Creating Jobs And Conserving Forests In Honduras
It’s easy to see why some call the vast, largely roadless region of La Mosquitia the “Amazon of Honduras”. Humming with biodiversity, the rugged northeast corner of the country contains some of Central America’s last remnants of tropical rainforest. It’s also an area with one of Latin America’s highest deforestation rates, and is home to indigenous people who depend on the land for their livelihoods.
In May 2014, Avery Dennison announced a one-year $200,000 grant to Rainforest Alliance, renewable for three years, to help fight deforestation and support the development of community-based, sustainable forestry enterprises in La Mosquitia. Recently, a joint team of Rainforest Alliance and Avery Dennison employees, including Rainforest Alliance president Tensie Whelan and Avery Dennison CEO Dean Scarborough, visited La Mosquitia to see how work is progressing.
Here’s what they found.The Rainforest Alliance is working with forestry cooperatives in three key parts of La Mosquitia. The town of Brus Laguna borders a UNESCO World Heritage Site and is the largest surviving area of virgin tropical rainforest in Honduras. The reserve is currently threatened by illegal logging and other activities, including drug trafficking. Photograph: Avery Dennison Among other things, “sustainable” means wasting as little as possible. Cooperatives in La Mosquitia are finding new ways to use smaller cuts of wood—like creating these colorful painted boxes to sell at local shops. Photograph: Avery Dennison In many communities in La Mosquitia, forestry offers one of the only sustainable economic development opportunities. Photograph: Avery Dennison Sometimes the simplest challenges to developing a business can be the most vexing. This wood shop in Brus Laguna has tools and machinery, but no electricity to run them. Photograph: Avery Dennison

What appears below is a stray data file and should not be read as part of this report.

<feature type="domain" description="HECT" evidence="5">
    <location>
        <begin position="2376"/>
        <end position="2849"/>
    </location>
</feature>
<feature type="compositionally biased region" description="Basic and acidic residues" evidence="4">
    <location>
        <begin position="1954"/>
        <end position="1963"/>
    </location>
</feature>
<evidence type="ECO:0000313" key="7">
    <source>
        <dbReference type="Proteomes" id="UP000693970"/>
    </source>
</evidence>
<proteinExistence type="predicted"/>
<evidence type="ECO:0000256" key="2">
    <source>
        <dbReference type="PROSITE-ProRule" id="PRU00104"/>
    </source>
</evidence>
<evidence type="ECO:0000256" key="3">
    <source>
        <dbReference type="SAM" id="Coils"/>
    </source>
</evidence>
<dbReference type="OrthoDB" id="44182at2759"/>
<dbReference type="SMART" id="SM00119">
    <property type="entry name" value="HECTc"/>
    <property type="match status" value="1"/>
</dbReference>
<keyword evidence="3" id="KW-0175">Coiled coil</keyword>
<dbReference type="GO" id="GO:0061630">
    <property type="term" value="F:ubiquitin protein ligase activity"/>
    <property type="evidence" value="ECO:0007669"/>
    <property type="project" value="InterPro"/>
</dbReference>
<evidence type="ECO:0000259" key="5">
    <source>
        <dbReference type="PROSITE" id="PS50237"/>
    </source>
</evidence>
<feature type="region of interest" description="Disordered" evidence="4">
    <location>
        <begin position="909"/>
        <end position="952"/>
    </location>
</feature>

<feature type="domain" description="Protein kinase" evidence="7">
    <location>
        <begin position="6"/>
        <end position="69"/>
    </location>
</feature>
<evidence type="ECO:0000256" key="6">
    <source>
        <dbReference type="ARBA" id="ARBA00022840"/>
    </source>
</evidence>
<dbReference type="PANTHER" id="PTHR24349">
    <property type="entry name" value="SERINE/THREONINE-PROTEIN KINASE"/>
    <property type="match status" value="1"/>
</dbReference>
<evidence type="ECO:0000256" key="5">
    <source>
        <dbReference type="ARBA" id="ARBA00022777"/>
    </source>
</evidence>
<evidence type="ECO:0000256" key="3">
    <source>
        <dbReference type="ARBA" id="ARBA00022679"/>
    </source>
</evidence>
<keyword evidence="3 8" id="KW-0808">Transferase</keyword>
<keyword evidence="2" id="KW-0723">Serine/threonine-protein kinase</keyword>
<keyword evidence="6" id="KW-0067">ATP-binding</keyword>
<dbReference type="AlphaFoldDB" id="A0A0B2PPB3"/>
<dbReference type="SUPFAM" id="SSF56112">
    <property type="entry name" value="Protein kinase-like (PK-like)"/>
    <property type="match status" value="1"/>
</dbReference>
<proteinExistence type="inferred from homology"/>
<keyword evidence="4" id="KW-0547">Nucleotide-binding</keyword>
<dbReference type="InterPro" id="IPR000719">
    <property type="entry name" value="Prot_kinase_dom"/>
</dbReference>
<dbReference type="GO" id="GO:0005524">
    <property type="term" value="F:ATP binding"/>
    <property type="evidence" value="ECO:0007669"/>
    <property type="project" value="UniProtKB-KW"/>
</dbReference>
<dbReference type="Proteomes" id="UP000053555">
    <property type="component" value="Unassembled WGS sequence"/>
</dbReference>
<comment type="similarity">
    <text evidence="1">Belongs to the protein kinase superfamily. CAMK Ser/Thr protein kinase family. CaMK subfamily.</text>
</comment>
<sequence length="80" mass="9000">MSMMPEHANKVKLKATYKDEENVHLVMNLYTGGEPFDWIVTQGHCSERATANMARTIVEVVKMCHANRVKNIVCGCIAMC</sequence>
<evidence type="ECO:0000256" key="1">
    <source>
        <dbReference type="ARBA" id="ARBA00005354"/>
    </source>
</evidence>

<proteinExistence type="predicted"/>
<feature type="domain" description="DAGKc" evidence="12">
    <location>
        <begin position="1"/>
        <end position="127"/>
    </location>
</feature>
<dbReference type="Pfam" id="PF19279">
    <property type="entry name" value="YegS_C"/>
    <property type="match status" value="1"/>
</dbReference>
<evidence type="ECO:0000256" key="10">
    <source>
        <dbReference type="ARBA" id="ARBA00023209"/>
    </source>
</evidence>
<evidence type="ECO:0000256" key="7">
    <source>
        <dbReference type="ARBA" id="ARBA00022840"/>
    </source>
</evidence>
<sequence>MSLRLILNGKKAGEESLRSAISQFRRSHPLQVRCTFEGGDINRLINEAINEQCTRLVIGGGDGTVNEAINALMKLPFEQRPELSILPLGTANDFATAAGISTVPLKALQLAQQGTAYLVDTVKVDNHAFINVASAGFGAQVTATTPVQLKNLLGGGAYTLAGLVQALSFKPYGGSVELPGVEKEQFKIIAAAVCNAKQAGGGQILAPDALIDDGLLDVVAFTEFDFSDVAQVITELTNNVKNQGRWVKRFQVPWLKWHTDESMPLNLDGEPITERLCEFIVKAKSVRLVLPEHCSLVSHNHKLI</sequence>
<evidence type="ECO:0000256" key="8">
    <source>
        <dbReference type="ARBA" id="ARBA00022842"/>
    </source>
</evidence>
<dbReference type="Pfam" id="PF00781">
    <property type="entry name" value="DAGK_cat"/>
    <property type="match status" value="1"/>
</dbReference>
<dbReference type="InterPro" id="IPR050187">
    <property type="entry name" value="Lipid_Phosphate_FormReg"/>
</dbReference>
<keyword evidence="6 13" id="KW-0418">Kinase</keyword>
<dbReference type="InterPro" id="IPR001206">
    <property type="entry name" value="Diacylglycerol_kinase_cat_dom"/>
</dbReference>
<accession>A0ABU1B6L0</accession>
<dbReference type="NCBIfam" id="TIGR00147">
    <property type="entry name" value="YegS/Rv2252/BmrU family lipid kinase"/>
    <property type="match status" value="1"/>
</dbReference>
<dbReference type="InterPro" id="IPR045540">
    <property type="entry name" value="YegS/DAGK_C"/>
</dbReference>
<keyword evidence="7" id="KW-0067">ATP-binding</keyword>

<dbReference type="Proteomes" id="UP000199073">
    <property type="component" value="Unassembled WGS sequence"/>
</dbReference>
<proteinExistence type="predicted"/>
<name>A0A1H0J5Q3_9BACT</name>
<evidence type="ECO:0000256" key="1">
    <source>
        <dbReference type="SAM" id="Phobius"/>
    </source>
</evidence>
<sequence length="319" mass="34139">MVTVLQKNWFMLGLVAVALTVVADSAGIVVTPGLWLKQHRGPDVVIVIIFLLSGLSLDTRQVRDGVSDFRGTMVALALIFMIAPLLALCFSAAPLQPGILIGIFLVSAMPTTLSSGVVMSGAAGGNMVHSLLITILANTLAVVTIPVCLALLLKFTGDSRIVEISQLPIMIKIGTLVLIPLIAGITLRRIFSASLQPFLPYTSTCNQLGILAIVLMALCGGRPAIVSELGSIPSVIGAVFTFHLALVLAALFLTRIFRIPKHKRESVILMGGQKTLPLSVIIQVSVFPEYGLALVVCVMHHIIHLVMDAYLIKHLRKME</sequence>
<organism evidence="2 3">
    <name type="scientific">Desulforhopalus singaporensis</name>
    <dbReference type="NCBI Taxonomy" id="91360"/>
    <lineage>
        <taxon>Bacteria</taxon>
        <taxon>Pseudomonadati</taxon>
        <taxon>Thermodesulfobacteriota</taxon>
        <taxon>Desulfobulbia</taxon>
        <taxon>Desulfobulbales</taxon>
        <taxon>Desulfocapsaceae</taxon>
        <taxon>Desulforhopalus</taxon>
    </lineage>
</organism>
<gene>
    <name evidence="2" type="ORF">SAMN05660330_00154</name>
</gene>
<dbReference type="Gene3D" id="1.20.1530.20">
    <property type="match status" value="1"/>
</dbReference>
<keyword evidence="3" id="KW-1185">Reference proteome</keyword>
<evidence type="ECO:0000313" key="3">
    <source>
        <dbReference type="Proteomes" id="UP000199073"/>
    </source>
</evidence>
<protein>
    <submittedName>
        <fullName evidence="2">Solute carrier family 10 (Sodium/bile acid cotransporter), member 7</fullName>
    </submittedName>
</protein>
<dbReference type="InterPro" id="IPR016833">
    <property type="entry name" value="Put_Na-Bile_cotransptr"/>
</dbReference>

Related: Nine rainforest facts everyone should knowSome cooperatives lack basic safety gear like gloves and eye protection. In coming months, employees from Avery Dennison’s operations in Honduras will work with cooperatives to improve safety and address challenges like power generation. Photograph: Avery Dennison Las Camelias is a sustainable forestry cooperative in La Ceiba, near Pico Bonito National Park. The cooperative is certified to the Forest Stewardship Council (FSC) standards, thanks to Rainforest Alliance’s training. Around 30% of Las Camelias’ employees are women: a rarity in the forestry industry. Photograph: Avery Dennison Rainforest Alliance is teaching loggers who work for cooperatives like Las Camelias how to harvest timber sustainably. Photograph: Avery Dennison UNICAF, another cooperative working with Rainforest Alliance, is a sustainable forestry success story. It is FSC-certified and sells wood internationally. UNICAF manages one of the world’s most important remaining mahogany stocks and is part of the supply chain for Gibson Guitars and other companies. Photograph: Avery Dennison Rainforest Alliance is helping La Mosquitia’s forestry cooperatives pursue sustainability in every sense. This processing facility uses a solar and sawdust-powered dryer to remove moisture from fresh-sawn timber. Photograph: Avery Dennison
Related: Empowering women in India: one company's work to change gender attitudesSo far, Avery Dennison’s support has helped Rainforest Alliance achieve FSC certification for 40,000 hectares. Rainforest Alliance expects to achieve certification for 100,000 hectares by the end of 2016. Photograph: Avery Dennison The rainforests of La Mosquitia are essential to the health of the planet’s climate and to several critical watersheds. They’re also critical to the people who depend on them for their livelihoods, many of whom live in small, remote communities. Photograph: Avery Dennison Rainforest Alliance’s vision for Honduras is a win-win scenario in which forests are preserved along with jobs for the people who make a living from them. To date, Avery Dennison’s grant has helped create 190 forestry-related jobs. Rainforest Alliance expects its efforts to bring a total of 650 new local jobs to La Mosquitia by 2016. Photograph: Avery Dennison
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